At K/E Electric Supply Co., in Mt. Clemens, Mich., General Manager Rocky C. Kuchenmeister says the idea that Amazon could begin poaching the long-time members of a distributor’s sales/support staff is a bit far-fetched. “At this point it’s more rumor than anything else,” says Kuchenmeister, “although it would probably be a smart move on the part of any distributor that has an online presence.” The bottom line is that selling electrical equipment, parts, and supplies is much different than peddling books, shoes, and purses via an online platform.
“When you’re dealing with something as complicated as which light bulb to use or which fixture to purchase for a large project, the situation becomes much more complex,” says Kuchenmeister. “Getting to the best possible answer requires a level of technical expertise that a software program or application just can’t support.” And while the idea of Amazon taking away distributors’ valued technical staff (and possibly its customers) is certainly a possibility, until that actually happens, Kuchenmeister says his firm will stick to a “worry about yourself” philosophy.
“At this point, the best defense against Amazon is to simply be the best distributor, the best sales person, or the best business owner that you can be. Then you just go from there,” says Kuchenmeister. “You can’t worry about what’s going on with forces you can’t control, like Amazon. I can’t control what’s going on at Amazon, therefore I’m not going to worry about what Amazon is doing.”
Feet on the Ground
Like the two other NAED members interviewed for this article, Bill Elliott, president at Elliott Electric Supply in Nacogdoches, Texas, isn’t overly concerned about the moves that Amazon is making with its new Amazon Business announcement. “I’m not that worried about Amazon because it’s a company that doesn’t have a very quantitative delivery service that’s suitable to the small- and midsized contractors – or even the larger contractors, for that matter,” Elliott explains, noting that delivery issues tend to come into play as soon as distributors (or, online retailers) begin fulfilling large contracts. “You can’t deliver conduits, wire, and panel boards with drones,” says Elliott. “You need to have local service, sales, and delivery staff that know the customers’ needs and that can effectively serve those needs.”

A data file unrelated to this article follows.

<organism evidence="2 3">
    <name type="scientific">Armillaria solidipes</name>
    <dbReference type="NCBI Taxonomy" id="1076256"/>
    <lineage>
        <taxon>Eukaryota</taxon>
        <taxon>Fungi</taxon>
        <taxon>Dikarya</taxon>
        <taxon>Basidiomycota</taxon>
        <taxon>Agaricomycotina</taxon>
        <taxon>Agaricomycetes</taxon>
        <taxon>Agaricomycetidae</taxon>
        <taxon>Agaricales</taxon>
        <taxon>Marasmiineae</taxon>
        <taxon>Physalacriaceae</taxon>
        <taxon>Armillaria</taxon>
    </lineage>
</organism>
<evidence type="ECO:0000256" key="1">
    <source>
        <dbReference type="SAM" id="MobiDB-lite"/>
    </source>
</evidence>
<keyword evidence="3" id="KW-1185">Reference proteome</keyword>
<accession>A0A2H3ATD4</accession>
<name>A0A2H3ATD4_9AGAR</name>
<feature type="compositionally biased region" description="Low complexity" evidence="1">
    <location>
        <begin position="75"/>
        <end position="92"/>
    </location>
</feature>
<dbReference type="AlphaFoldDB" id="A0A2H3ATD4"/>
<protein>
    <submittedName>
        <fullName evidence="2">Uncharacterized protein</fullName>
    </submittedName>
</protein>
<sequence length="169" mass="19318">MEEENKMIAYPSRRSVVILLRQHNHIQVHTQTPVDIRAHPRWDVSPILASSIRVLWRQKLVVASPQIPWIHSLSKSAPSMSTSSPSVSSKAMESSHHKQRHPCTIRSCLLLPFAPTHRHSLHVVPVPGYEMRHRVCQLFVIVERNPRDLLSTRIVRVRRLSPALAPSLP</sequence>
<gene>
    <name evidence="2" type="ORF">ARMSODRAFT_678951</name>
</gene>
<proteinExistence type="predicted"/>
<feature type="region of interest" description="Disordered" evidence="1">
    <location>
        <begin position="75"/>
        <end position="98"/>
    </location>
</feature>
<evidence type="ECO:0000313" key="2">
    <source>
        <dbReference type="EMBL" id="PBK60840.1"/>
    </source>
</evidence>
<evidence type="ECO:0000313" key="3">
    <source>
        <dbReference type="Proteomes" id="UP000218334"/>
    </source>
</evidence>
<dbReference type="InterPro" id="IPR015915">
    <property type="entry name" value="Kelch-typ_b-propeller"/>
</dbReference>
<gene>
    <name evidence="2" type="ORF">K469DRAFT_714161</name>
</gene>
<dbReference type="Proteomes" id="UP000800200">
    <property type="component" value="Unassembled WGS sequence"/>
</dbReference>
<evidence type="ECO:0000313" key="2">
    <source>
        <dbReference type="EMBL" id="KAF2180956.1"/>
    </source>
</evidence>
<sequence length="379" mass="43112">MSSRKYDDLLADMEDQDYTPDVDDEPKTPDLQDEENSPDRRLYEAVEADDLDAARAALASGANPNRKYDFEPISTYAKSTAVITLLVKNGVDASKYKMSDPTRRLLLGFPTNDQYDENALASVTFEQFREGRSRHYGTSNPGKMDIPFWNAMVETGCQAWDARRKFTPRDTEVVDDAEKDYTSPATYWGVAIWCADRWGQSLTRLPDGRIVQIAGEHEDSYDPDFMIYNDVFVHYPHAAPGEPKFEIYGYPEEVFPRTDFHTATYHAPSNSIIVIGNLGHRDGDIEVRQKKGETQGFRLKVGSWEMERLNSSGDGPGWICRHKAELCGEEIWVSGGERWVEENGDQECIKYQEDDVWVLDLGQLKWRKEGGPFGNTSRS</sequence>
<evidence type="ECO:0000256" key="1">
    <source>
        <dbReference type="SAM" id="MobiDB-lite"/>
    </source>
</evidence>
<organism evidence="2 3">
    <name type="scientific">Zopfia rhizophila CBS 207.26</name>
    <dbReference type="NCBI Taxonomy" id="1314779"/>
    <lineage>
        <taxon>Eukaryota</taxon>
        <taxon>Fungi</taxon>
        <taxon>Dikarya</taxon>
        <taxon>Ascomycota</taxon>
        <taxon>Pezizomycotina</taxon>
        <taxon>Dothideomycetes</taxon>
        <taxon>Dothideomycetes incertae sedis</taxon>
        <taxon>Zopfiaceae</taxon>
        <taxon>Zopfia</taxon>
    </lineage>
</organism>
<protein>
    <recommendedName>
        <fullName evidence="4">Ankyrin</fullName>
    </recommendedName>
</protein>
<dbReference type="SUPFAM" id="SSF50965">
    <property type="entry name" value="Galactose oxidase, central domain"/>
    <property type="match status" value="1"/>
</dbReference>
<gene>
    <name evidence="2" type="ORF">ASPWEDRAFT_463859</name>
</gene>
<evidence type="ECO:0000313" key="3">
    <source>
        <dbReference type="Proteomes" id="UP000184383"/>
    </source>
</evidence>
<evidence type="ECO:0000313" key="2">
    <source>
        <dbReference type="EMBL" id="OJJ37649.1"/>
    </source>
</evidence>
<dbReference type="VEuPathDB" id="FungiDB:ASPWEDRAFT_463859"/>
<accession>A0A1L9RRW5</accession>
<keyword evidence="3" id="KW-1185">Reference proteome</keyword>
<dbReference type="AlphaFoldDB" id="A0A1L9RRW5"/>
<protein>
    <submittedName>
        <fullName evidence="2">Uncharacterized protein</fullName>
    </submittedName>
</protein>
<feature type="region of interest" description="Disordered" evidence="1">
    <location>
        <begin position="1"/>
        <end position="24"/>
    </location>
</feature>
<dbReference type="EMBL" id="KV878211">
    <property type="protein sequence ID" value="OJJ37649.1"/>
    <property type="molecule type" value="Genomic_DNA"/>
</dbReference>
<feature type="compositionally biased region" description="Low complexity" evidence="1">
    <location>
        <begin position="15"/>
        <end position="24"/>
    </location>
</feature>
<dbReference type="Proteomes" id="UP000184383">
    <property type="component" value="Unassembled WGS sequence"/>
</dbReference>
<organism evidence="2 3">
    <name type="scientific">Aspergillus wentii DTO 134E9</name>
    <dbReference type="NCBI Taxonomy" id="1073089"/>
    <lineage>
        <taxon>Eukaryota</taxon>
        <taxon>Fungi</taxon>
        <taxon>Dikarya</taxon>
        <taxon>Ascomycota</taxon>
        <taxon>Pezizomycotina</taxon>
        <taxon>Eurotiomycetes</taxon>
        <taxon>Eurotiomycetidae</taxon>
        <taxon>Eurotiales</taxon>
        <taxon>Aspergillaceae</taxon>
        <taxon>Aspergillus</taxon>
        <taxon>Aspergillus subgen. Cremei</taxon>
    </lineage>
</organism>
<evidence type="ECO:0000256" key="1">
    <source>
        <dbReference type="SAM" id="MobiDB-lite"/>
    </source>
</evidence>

Elliott isn’t kidding himself when it comes to assessing the threat that online retailers could pose for independent electrical distributors either today or in the future. And while it may be decades before we see drones in the air, toting spools of wire to jobsites, it may not be long before e-tailers like Amazon do begin to chip away at the typical distributor’s bottom line. “Where these online firms may have the biggest impact on us is when it comes to servicing customers that need small quantities of hard-to-find items that can easily be shipped via UPS or FedEx,” says Elliott. “As distributors, we will suffer some loss of business due to this trend, although you still need ‘feet on the ground’ to be able to provide the level of service that contractors need and demand.”
McCrea is a Florida-based writer who covers business, industrial, and educational topics for a variety of magazines and journals. You can reach her at email@example.com or visit her website at www.expertghostwriter.net.